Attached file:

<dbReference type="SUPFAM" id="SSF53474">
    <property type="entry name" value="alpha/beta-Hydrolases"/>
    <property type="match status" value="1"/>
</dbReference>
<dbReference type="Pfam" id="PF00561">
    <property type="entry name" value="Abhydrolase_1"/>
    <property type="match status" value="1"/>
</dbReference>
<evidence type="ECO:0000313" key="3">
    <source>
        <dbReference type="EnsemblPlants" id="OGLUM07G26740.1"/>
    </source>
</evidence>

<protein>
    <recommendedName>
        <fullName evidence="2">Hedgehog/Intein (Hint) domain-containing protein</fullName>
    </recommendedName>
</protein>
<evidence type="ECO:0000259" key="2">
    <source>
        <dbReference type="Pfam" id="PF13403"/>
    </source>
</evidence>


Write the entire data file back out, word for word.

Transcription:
<dbReference type="SUPFAM" id="SSF53474">
    <property type="entry name" value="alpha/beta-Hydrolases"/>
    <property type="match status" value="1"/>
</dbReference>
<dbReference type="Pfam" id="PF00561">
    <property type="entry name" value="Abhydrolase_1"/>
    <property type="match status" value="1"/>
</dbReference>
<evidence type="ECO:0000313" key="3">
    <source>
        <dbReference type="EnsemblPlants" id="OGLUM07G26740.1"/>
    </source>
</evidence>

<protein>
    <recommendedName>
        <fullName evidence="2">Hedgehog/Intein (Hint) domain-containing protein</fullName>
    </recommendedName>
</protein>
<evidence type="ECO:0000259" key="2">
    <source>
        <dbReference type="Pfam" id="PF13403"/>
    </source>
</evidence>